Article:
The family of Michael Brown held a press conference Tuesday morning, in which they "strenuously" objected to the prosecutor and grand jury process that resulted in the lack of indictment for police officer Darren Wilson on Monday night.
Brown's lawyer, Benjamin Crump, said that he and the family have objected to St. Louis County prosecutor Robert McCulloch from the beginning of the case and that they repeatedly called for a prosecutor without ties with the local Ferguson, Mo., police. "We object publicly and as loudly as we can that this process is broken," Crump said. "This process should be indicted."
Crump added that the legacy of Brown shouldn't be to "make a lot of noise," but to "make a difference." He proposed enacting a Michael Brown Law, which would require body cameras on police officers. "We won't have to play this game of witness memories and secret grand jury proceedings. It'll just be transparent," Crump said.
"What scenario can we offer where they finally indict police officers for killing us?" Crump asked.
Rev. Al Sharpton also questioned McCulloch's impartiality, noting that the lengthy press conference McCulloch gave Monday night featured critiques of Brown and social media, but left Wilson's account unchallenged.
"I've never seen a prosecutor hold a press conference to discredit the victim. Where he went out of his way to go point-by-point in discrediting Michael Brown Jr., who could not defend himself," Sharpton said. "Why the one that did the killing is not going to trial, but the victim is guilty of several things that no one has established? Then to go further than that, he takes his time to methodically discredit the witness — witnesses that will still be needed going forward in the ongoing federal proceedings."
Sharpton said that he was not surprised by the lack of indictment for Wilson, but that it didn't make it any less painful. "Let the record be clear that you have broken our hearts, but you have not broken our backs. We are going to continue to pursue justice," Sharpton declared.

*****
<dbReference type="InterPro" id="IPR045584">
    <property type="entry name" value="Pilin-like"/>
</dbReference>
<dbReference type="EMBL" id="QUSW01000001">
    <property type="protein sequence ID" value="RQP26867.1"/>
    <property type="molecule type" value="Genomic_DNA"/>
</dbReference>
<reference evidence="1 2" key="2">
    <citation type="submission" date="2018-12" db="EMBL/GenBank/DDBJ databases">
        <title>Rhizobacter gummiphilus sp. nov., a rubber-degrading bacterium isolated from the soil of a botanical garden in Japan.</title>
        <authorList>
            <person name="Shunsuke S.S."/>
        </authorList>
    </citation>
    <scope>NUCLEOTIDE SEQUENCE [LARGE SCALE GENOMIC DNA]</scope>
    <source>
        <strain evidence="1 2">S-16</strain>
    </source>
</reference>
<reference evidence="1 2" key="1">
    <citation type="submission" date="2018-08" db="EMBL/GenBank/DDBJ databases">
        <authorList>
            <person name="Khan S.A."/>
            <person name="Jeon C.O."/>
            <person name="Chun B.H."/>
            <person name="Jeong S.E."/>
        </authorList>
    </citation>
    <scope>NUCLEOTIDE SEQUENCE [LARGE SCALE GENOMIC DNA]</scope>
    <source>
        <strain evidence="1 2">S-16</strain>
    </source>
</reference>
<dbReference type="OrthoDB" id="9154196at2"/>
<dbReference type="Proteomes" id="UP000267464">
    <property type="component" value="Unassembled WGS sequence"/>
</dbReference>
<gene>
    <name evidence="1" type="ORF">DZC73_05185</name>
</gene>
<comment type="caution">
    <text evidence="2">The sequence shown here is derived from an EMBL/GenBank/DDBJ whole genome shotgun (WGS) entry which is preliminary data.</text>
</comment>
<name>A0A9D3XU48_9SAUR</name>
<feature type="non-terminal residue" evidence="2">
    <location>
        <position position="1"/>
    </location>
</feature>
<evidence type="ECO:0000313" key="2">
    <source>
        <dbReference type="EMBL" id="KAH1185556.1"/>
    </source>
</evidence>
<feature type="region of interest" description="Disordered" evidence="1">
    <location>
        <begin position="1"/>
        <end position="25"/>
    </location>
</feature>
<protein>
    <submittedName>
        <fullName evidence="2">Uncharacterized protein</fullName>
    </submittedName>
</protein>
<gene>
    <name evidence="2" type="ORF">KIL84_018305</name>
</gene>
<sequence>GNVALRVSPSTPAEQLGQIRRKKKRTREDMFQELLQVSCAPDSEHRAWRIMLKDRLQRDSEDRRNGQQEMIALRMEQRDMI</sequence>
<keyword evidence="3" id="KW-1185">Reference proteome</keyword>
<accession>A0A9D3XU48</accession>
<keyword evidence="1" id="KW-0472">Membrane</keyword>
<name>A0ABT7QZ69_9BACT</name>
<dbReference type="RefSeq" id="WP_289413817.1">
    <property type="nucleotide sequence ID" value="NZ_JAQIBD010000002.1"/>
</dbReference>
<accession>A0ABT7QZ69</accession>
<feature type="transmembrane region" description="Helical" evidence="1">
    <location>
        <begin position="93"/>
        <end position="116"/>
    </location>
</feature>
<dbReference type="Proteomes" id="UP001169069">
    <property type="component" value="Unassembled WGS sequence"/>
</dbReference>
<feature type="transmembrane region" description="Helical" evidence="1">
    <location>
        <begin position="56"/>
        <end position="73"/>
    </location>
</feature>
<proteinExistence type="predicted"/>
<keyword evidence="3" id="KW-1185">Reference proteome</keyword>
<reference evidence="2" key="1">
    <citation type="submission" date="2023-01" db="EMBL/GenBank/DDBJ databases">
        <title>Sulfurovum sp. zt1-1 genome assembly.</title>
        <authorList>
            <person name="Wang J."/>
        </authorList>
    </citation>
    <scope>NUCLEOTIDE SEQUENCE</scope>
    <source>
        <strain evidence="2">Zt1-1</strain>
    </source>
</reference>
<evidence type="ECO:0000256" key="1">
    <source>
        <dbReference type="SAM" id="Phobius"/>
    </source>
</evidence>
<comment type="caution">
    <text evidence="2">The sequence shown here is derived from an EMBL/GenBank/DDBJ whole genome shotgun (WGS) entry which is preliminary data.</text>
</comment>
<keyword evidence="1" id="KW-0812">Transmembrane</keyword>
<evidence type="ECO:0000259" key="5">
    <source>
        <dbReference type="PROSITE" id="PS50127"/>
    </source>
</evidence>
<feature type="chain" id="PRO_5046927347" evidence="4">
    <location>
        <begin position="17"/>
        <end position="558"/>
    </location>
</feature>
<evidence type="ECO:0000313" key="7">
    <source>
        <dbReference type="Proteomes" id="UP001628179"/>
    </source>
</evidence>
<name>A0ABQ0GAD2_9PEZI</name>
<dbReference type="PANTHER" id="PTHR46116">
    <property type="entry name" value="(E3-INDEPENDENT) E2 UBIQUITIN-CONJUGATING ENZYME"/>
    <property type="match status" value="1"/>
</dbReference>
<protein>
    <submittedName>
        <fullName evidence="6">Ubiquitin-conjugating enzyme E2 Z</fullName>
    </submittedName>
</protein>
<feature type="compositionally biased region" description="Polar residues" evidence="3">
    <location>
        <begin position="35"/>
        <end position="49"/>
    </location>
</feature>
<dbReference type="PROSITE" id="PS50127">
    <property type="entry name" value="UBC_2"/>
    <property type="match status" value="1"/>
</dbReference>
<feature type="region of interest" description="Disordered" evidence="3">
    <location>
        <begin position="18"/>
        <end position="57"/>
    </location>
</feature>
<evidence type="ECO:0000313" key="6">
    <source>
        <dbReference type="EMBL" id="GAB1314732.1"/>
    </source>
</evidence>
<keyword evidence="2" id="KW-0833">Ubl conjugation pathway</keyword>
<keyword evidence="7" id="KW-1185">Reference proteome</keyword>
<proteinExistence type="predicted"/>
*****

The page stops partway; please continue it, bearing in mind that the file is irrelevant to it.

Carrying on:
Sharpton went on to accuse McCulloch of misusing the grand jury system by treating it as a trial jury. "The use of the grand jury is to find out if there is probable cause to go to trial," he said. "You do not have a grand jury to decide on the guilt or innocence of the accused... the fact that last night the prosecutor was not announcing whether there was probable cause — he was announcing the acquittal of the officer because he tried him rather than investigated him. And that is a miscarriage and a misuse of the grand jury system."
Darren Wilson will not be charged with the death of Michael Brown
Both Crump and Sharpton ridiculed Wilson's explanation that he, a 6-foot-4, 28-year-old trained police officer, felt "like a 5-year-old holding on to Hulk Hogan" during the altercation with the unarmed Brown, 18. "So what kind of training and policing do you do?" Sharpton asked.
While Sharpton said Brown "has lit a new energy for police accountability," neither he nor Crump condoned the violence that erupted in protest following the grand jury decision. "If you're on Michael Brown's side, you walk with dignity ... If you do anything to harm others, you're on your own side."